2.   Avoid creating an additional administrative burden as organisations already spend significant time and resources fulfilling the different administrative and reporting requirements of their donors and other certification bodies. In fact, those who supported the model were often most excited about the prospect of only having one set of requirements to follow. For some, however, this does not seem probable.
3.    Consider expanding the model to include other humanitarian actors. Stakeholders interviewed understand that it makes sense to begin with NGOs, but many expressed strong feelings that it should be expanded to include other humanitarian actors as soon as possible in order to have a larger impact on the quality of humanitarian action.

The project team obviously found widely differing opinions about certification and the sector’s priorities, however, in the main, the proposal was received positively by stakeholders. The final project outcomes, conclusions and recommendations must walk a fine line amongst all of these in order to propose something that is realistic and acceptable to the majority. Not an easy task!

The next steps of the project will be to produce:

Ø  A finalised certification model which includes the following: priority criteria; costs; how to fast track certification to gain critical mass rapidly; how to manage high concurrent demand; alternatives to the model which were considered and discarded and why.
Ø  An analysis of the implications of the proposed certification scheme from the perspective of different stakeholders, including that of an INGO which has demonstrated its compliance with InterAction’s Private Voluntary Organisation (PVO) Standard; that of a national NGO which is HAP certified, that of an affected government and that of a donor, to demonstrate what alignment with existing systems and processes of quality assurance implies.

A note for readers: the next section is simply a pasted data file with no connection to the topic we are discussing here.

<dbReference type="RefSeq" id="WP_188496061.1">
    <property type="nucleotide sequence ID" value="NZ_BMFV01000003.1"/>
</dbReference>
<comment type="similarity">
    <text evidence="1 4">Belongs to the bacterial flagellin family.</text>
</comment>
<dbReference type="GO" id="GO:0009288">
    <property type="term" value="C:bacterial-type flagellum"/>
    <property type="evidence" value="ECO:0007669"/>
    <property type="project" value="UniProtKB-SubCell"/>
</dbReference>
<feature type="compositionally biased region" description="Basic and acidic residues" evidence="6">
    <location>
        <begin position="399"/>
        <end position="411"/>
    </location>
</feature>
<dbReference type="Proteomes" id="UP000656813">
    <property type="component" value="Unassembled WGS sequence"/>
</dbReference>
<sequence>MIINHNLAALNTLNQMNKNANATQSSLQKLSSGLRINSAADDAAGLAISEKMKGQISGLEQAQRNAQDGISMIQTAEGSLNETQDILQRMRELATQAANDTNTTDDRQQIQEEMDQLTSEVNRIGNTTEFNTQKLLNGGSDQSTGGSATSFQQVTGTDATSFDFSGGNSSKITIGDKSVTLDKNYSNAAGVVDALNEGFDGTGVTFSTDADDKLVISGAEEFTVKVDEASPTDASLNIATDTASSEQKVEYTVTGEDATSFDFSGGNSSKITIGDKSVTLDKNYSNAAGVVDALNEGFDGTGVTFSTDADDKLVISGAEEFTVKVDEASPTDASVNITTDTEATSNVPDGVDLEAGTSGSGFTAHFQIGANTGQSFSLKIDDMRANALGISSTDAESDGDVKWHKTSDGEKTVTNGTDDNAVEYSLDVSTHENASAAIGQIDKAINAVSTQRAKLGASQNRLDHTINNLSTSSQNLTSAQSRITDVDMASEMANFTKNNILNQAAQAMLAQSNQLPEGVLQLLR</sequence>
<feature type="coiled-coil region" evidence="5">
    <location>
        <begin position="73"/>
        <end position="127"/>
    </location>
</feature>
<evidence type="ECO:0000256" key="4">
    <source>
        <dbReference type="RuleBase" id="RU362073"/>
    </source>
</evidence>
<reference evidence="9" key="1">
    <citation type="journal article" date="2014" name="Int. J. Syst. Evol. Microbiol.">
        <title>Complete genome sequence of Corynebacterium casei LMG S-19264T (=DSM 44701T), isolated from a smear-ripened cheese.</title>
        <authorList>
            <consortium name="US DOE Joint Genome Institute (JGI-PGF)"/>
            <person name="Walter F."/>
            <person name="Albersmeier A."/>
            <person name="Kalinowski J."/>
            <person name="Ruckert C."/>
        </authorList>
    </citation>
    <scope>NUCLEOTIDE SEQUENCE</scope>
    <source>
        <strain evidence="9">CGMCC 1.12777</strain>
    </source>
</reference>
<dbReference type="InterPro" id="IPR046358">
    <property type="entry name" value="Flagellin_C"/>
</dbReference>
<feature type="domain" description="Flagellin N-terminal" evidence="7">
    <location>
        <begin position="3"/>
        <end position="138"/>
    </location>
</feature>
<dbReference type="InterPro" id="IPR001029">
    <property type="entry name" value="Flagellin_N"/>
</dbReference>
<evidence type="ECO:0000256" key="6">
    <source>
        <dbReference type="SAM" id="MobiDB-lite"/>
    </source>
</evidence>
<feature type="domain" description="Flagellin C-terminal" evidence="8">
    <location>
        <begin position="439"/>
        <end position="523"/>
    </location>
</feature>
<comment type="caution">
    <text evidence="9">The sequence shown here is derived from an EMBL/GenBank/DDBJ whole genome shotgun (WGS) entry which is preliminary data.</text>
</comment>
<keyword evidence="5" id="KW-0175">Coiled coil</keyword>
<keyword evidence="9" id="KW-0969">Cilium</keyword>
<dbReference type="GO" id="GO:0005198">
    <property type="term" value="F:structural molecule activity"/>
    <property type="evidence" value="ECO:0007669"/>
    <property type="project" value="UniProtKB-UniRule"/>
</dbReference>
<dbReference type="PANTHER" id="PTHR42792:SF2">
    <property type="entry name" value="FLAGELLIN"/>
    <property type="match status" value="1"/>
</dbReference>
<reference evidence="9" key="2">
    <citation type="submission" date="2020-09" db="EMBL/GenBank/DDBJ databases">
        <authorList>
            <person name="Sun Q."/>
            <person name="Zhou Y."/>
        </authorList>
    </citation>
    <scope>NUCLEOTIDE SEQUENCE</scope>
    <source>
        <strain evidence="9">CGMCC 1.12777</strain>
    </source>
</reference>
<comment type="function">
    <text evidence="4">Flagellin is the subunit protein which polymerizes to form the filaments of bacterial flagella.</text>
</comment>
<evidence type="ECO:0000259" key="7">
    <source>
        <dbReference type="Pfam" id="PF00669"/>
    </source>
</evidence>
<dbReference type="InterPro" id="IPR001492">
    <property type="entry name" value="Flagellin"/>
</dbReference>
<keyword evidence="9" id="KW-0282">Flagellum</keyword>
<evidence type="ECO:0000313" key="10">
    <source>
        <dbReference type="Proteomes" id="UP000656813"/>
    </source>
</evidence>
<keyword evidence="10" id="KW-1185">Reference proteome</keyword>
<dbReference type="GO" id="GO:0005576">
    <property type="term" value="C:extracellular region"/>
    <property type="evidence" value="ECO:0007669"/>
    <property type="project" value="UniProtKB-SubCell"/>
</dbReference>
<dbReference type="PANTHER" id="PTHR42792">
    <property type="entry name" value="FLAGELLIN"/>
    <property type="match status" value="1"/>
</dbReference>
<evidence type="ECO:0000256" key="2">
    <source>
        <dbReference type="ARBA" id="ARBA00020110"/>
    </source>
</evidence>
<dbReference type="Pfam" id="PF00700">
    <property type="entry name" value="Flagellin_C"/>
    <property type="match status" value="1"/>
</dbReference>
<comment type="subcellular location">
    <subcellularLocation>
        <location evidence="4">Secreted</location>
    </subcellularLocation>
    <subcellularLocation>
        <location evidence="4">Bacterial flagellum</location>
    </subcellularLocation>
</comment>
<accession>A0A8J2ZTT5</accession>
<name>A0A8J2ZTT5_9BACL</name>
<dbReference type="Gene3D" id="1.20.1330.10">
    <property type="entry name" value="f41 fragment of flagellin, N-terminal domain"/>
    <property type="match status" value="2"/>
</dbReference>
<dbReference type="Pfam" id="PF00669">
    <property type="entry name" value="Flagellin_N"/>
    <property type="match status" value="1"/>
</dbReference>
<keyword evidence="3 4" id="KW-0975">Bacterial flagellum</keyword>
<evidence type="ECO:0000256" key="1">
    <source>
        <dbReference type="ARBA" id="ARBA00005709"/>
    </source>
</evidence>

Ø  A proposed road map of what needs to happen over the six months following the end of the project to progress with certification.
The findings and recommendations will also be presented at a conference in Copenhagen on 12th December 2014 - co-organised by HAP and People In Aid, SPHERE and SCHR – at which the Core Humanitarian Standards will also be launched. At this event, a proposal for taking action on the findings on certification will be presented, which is intended to help inform organisations’ decisions in relation to certification. 

Monday, 24 March 2014

Certification Review Project: Phase Two – Pilot testing

In middle of February, a two-person team travelled to Ethiopia to spend several days with the first of the project’s pilot host organisations, the Development and Inter Church Aid Commission of the Ethiopian Orthodox Church, (DICAC). The project field research is designed to help us understand the practical implications of certification for organisations, how it could potentially reinforce their own quality and accountability systems and generate more information on how certification can contribute (or not) to improving humanitarian action.

The team’s purpose in their research was to test and validate the draft certification model’s key assumption that external reporting, verification and certification can contribute to improved quality, effectiveness and accountability of humanitarian actions.

The team wanted to:
-        -  identify how participating organisations and their stakeholders understand, apply, measure and promote humanitarian principles, quality and accountability in their humanitarian work;
-       -   determine how relevant and appropriate the proposed model, core requirements and indicators might be to supporting those efforts and how this could be aligned to other, external processes;